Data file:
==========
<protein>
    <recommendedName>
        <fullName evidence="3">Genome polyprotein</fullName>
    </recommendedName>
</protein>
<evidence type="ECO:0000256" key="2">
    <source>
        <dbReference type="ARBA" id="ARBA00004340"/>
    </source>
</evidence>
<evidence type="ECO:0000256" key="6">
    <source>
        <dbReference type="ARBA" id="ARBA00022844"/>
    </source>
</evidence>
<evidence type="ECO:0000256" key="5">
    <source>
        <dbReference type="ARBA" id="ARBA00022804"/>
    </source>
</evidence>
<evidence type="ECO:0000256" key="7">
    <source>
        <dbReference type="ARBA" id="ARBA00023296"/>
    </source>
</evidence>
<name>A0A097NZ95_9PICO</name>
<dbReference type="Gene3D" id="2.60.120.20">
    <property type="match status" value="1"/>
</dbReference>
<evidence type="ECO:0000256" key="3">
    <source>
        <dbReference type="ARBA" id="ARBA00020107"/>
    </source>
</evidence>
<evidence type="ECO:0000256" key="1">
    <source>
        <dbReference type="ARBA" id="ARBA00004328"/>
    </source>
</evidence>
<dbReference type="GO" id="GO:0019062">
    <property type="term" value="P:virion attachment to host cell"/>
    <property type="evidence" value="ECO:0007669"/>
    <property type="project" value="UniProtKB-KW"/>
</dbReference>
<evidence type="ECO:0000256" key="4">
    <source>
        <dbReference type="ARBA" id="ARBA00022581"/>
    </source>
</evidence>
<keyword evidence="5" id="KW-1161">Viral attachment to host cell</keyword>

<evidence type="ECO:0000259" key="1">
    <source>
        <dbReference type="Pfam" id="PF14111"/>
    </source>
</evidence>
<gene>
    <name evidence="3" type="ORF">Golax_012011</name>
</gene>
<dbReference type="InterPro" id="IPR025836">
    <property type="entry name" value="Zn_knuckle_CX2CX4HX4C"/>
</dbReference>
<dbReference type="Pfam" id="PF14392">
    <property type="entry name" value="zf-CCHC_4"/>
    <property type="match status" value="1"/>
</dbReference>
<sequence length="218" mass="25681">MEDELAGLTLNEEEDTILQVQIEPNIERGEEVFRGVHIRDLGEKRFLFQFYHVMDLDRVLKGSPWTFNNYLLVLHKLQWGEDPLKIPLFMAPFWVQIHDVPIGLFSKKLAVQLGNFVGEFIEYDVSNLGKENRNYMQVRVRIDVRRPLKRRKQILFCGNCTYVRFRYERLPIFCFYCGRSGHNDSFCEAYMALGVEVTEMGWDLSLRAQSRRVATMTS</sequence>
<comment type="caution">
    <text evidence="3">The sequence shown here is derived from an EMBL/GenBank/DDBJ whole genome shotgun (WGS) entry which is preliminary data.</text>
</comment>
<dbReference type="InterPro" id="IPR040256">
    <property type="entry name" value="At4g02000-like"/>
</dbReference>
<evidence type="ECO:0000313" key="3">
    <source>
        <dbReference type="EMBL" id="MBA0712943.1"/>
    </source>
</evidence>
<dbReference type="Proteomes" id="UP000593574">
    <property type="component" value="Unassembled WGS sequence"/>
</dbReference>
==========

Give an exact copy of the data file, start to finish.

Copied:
<protein>
    <recommendedName>
        <fullName evidence="3">Genome polyprotein</fullName>
    </recommendedName>
</protein>
<evidence type="ECO:0000256" key="2">
    <source>
        <dbReference type="ARBA" id="ARBA00004340"/>
    </source>
</evidence>
<evidence type="ECO:0000256" key="6">
    <source>
        <dbReference type="ARBA" id="ARBA00022844"/>
    </source>
</evidence>
<evidence type="ECO:0000256" key="5">
    <source>
        <dbReference type="ARBA" id="ARBA00022804"/>
    </source>
</evidence>
<evidence type="ECO:0000256" key="7">
    <source>
        <dbReference type="ARBA" id="ARBA00023296"/>
    </source>
</evidence>
<name>A0A097NZ95_9PICO</name>
<dbReference type="Gene3D" id="2.60.120.20">
    <property type="match status" value="1"/>
</dbReference>
<evidence type="ECO:0000256" key="3">
    <source>
        <dbReference type="ARBA" id="ARBA00020107"/>
    </source>
</evidence>
<evidence type="ECO:0000256" key="1">
    <source>
        <dbReference type="ARBA" id="ARBA00004328"/>
    </source>
</evidence>
<dbReference type="GO" id="GO:0019062">
    <property type="term" value="P:virion attachment to host cell"/>
    <property type="evidence" value="ECO:0007669"/>
    <property type="project" value="UniProtKB-KW"/>
</dbReference>
<evidence type="ECO:0000256" key="4">
    <source>
        <dbReference type="ARBA" id="ARBA00022581"/>
    </source>
</evidence>
<keyword evidence="5" id="KW-1161">Viral attachment to host cell</keyword>

<evidence type="ECO:0000259" key="1">
    <source>
        <dbReference type="Pfam" id="PF14111"/>
    </source>
</evidence>
<gene>
    <name evidence="3" type="ORF">Golax_012011</name>
</gene>
<dbReference type="InterPro" id="IPR025836">
    <property type="entry name" value="Zn_knuckle_CX2CX4HX4C"/>
</dbReference>
<dbReference type="Pfam" id="PF14392">
    <property type="entry name" value="zf-CCHC_4"/>
    <property type="match status" value="1"/>
</dbReference>
<sequence length="218" mass="25681">MEDELAGLTLNEEEDTILQVQIEPNIERGEEVFRGVHIRDLGEKRFLFQFYHVMDLDRVLKGSPWTFNNYLLVLHKLQWGEDPLKIPLFMAPFWVQIHDVPIGLFSKKLAVQLGNFVGEFIEYDVSNLGKENRNYMQVRVRIDVRRPLKRRKQILFCGNCTYVRFRYERLPIFCFYCGRSGHNDSFCEAYMALGVEVTEMGWDLSLRAQSRRVATMTS</sequence>
<comment type="caution">
    <text evidence="3">The sequence shown here is derived from an EMBL/GenBank/DDBJ whole genome shotgun (WGS) entry which is preliminary data.</text>
</comment>
<dbReference type="InterPro" id="IPR040256">
    <property type="entry name" value="At4g02000-like"/>
</dbReference>
<evidence type="ECO:0000313" key="3">
    <source>
        <dbReference type="EMBL" id="MBA0712943.1"/>
    </source>
</evidence>
<dbReference type="Proteomes" id="UP000593574">
    <property type="component" value="Unassembled WGS sequence"/>
</dbReference>